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In New Web Video, Senator Coons Lays Out the Consequences of Default


Location: Washington DC

A transcript of the video follows:

Hi, I'm Senator Chris Coons from Delaware, a member of the Budget Committee and like you, someone who's been watching with growing concern as we've come closer and closer to defaulting on America's mortgage.

I thought I'd take a few minutes and help explain what's really at stake and what the debate is here in the United States Congress. There are some -- Republicans -- in both the House and the Senate who've said that there is no real impending default crisis and if there is, it's not that big a deal… the consequences for our families and our country won't be that great. They suggest that we've got enough coming in in income every month as a federal government to meet our core commitments. I'd like to take a minute and see how that argument really stacks up.

Every month, the United States government takes in about $172 billion, and every month, we spend about $307 billion -- and that's the core of our problem. We could meet some of our most important obligations. Social Security benefits: we could actually meet those every month with the money that's coming in. We also want to make sure we don't leave behind the hundreds of thousands of seniors and folks who are disabled who rely on Medicare and Medicaid to provide monthly healthcare tokeep them and their families strong, healthy, and secure.

So let's say we're going to meet these core commitments: Social Security, Medicare, and Medicaid. And, of course, we're also a nation at war, so we wouldn't leave behind our troops in the field, our veterans, and our critical national security and defense infrastructure, so let's make sure we meet that commitment too. And as I said, there's folks that say on top of those three core commitments, we can also continue to meet interest on our national debt. So their argument is, "with $170 billion a month coming in, we can meet our core commitments -- what's the problem? We're just going to have some other things that we won't be able to meet.'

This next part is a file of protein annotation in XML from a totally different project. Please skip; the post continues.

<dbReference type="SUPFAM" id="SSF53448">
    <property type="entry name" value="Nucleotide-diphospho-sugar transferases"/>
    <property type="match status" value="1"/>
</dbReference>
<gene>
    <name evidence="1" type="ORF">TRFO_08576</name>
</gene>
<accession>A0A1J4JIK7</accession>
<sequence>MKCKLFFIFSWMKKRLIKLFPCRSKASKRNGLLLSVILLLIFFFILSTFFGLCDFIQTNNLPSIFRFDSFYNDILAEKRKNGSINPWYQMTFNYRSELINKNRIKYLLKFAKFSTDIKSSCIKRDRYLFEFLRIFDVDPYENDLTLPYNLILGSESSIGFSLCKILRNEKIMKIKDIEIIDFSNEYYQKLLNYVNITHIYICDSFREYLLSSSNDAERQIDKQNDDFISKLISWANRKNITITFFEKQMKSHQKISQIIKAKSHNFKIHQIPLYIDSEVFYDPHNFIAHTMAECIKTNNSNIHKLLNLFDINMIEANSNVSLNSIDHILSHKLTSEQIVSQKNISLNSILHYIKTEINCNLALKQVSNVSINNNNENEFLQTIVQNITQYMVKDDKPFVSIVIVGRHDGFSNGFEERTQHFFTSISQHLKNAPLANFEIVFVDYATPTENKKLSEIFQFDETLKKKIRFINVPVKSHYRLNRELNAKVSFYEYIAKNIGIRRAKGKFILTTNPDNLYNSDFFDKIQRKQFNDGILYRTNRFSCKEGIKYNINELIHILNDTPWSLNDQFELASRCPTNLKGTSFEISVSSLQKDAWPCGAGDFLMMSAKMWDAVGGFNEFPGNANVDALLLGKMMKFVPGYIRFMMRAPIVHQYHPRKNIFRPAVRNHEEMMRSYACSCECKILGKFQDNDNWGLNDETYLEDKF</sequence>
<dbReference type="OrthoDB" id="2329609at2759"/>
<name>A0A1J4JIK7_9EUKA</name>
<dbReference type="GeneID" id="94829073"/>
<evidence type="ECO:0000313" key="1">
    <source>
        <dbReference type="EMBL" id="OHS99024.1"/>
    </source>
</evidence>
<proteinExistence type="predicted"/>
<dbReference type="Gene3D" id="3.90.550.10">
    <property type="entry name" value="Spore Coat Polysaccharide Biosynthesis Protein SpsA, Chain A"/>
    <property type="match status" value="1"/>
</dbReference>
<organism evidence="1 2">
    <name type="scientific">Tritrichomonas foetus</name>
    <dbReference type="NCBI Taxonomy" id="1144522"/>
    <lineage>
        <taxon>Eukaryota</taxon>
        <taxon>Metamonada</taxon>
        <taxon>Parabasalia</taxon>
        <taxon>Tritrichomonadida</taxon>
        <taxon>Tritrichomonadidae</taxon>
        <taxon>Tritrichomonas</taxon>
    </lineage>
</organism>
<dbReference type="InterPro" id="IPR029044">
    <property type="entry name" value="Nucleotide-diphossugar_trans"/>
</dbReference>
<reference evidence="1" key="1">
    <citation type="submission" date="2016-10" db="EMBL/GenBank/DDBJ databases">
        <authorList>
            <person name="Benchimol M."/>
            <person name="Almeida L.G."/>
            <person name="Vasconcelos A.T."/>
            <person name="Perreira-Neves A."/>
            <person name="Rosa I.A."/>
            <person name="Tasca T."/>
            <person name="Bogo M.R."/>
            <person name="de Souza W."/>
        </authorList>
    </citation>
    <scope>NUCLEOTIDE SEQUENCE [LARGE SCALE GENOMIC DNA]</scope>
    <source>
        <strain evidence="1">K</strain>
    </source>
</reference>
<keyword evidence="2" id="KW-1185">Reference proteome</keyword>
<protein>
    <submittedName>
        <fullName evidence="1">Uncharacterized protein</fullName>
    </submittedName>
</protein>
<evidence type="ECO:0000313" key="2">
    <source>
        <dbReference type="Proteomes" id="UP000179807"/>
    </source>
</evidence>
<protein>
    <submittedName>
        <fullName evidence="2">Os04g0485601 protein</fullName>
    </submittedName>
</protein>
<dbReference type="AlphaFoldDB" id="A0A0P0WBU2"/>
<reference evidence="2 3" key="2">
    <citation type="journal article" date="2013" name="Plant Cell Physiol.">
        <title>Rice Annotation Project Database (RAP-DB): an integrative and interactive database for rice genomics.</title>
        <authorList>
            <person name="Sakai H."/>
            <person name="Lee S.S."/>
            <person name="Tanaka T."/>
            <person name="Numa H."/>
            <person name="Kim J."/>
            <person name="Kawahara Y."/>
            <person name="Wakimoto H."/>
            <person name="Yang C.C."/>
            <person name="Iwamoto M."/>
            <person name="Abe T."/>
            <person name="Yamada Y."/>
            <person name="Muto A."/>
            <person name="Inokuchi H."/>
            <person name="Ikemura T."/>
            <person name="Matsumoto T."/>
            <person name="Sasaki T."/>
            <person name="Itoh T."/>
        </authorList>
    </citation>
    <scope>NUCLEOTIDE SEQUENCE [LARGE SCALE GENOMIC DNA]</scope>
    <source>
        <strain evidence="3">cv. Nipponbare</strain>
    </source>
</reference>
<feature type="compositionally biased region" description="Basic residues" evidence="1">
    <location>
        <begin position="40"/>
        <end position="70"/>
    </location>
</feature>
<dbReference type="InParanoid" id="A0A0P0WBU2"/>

Well, what's in the rest of these commitments that we've made as a country month in and month out?

First among them is unemployment insurance. There are still millions of Americans who are relying on monthly unemployment insurance to stay in their homes, to feed their families, and to keep their head above water in these very difficult economic times. I guess we'll just forget about that commitment.

There's thousands of other places where federal employees and agencies do things that actually make a daily difference in the lives of Americans. In education: in continuing to pay the Pell Grants that keep thousands of students in colleges. In labor: in the inspectors who make sure that workplaces are safe and healthy. In folks who operate our justice system, in federal courts, in FBI agents, the federal prisons. What happens when we simply stop paying the prison guards? There are so many other areas. We're going to stop doing basic cancer research. We won't fund any more of the folks who staff the FAA and make sure that our airplanes are flying safely. We're not going to bother paying for border security or border patrol. We're, frankly, just going to let all of those commitments go. And the consequences of default for working families all over this country would be just awful.

Flirting with the possibility of default on our nation's mortgage is risky business, and Republicans, both here in the Senate and in the House, who say that the consequences wouldn't be serious aren't taking this seriously enough. Whether as a senator who has to worry about America's place in the world or as a father who's concerned about my family and my community, I take this very seriously.

It's my hope that you, too, see this as clearly as I do and as all of us here who are Senate Democrats do. We need to come together to find solutions and to take this seriously. We cannot afford for America to default.

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